Yanash’s composure was unshaken. “It is you who are deluded. If you release me, I will continue to speak the truth.”

“What do you know of truth? You are undereducated, your mind untrained, your behavior undisciplined.”

The High Priestess T’Lar spoke. “A probe would reveal the state of his mind. Yanash, would you submit to a mind probe?”

“Though I would not advise it,” Yanash said, “you may do as you please.”

The Council conferred in low tones and concluded that such a probe would be useful. T’Lar petitioned the Grand Master of Kolinahr. With a courtly nod, Marek left his seat and approached Yanash. For a moment they stood eye to eye, then slowly Marek raised an arm and reached out. His long fingers settled on the prisoner’s face. For a moment Marek’s expression grew distant…

Then he screamed.

The guards rushed forward, stopping short as Marek collapsed at their feet, his face contorted with some nameless agony.

Yanash gazed sadly upon the suffering kolinahru and said, “His mind has been blinded by the light, but he will recover.”

From all sides the Vulcans stared at Yanash, and many of their faces were quite pale.

T’Gora of the High Council spoke in a taut voice. “We have seen enough. Remove the prisoner. Help the Grand Master to the healer’s chamber.”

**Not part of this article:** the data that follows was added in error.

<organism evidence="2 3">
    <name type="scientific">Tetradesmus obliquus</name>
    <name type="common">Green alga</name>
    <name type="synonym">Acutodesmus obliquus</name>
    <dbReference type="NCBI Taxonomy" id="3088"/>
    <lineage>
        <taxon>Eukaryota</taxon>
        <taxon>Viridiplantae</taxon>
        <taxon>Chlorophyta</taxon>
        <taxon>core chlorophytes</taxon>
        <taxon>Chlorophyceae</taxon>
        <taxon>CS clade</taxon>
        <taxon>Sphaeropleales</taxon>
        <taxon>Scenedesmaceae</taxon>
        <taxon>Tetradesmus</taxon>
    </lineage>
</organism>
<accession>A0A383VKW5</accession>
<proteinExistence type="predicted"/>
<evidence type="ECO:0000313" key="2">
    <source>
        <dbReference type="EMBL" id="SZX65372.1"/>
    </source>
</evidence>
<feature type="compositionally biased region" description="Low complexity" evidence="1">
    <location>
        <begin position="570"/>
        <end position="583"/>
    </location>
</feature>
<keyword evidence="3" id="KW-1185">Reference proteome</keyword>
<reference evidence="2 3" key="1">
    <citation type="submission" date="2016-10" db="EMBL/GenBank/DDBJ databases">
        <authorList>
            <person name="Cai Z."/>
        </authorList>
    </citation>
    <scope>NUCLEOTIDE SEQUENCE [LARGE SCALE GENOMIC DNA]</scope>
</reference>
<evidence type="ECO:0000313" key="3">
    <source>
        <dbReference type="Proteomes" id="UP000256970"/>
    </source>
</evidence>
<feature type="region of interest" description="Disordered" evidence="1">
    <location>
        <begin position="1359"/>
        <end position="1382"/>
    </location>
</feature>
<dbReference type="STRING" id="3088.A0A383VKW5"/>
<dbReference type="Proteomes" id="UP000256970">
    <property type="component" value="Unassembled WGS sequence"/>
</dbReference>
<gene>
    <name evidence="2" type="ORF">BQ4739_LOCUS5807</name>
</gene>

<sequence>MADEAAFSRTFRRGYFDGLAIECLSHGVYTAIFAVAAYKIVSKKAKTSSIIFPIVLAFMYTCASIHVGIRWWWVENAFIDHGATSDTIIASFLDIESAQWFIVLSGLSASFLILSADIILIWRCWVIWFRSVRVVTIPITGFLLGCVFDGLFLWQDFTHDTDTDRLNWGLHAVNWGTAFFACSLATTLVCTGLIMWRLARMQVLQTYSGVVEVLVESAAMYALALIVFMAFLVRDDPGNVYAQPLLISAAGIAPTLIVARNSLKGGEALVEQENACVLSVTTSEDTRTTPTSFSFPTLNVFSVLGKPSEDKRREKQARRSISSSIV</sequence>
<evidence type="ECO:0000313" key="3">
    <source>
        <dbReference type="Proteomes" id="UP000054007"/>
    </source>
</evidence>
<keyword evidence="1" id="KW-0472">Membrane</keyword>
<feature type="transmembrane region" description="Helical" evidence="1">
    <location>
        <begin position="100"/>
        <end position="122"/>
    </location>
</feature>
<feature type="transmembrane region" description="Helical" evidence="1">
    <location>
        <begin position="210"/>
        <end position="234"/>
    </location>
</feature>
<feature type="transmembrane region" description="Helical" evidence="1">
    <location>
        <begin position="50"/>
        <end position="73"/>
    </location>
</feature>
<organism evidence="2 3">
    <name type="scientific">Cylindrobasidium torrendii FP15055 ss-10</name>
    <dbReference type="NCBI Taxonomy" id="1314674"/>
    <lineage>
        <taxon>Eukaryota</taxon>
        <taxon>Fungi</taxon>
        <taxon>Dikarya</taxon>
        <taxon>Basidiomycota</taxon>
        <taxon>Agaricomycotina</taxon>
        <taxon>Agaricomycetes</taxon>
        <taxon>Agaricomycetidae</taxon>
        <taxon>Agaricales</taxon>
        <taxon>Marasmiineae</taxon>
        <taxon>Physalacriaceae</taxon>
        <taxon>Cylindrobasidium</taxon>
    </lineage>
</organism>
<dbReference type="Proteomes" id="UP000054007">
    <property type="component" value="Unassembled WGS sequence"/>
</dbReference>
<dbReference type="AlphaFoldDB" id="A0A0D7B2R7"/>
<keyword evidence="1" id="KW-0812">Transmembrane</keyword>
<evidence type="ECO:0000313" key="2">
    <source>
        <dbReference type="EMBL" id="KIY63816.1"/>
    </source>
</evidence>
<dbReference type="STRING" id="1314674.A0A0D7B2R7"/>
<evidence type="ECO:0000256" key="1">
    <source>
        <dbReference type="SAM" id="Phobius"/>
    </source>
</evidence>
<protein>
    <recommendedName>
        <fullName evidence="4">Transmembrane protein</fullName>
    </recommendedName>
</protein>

After Yanash and Marek were taken away, she dismissed the guards and bailiff. A heavy silence hung over the gathering.

At last, very quietly, T’Gora said, “On Vulcan there is no mind greater than Marek’s, yet we all saw the damage inflicted upon him. The law is clear in such cases. The criminal must be censured and permanently exiled from Vulcan.”

“If he were sent into exile,” noted a fellow Councilman, “there is a high probability that a great many Vulcans would follow.”

“I agree,” said another from the dais. “We could be faced with a schism as damaging as the Romulan departure.”

“Incarceration is an alternative,” came the response, “but as you say, this one’s following is large and loyal. If we keep him imprisoned, they may rise up in revolt and free him.”

“A revolution…” T’Gora voiced the one concern uppermost in everyone’s minds. It was for this reason they had come together, secretly, at such an unusual hour.

In the deep of the night they felt their hold on their power slipping.

At last the old priestess T’Lar said, “There is only one solution. Yanash must die.”

Heads turned, eyebrows rose in consternation.

T’Gora remarked from the dais, “I remind you that Vulcan has no capital punishment.”

“Modern Vulcan,” agreed T’Lar. “But this Yanash teaches a return to many of the old ways. Therefore I say, let him perish in the old way—slowly, with much pain, so that everyone will see that his power is not without mortal limits.”

The images conjured by her words were so horrifying that no one spoke for a full minute.

Then T’Gora said, “The Henidd?”

T’Lar gave a single, sober nod.

Beside her, the priestess T’Sorr rose to her feet. “I object! It is barbaric for a Vulcan to consider torture. We are a people subject to laws. If in fact Yanash has violated any law, he is entitled by that same law to legal representation at a public trial. If he is found guilty, he must receive the sentence prescribed by law, regardless of the consequences to ourselves.”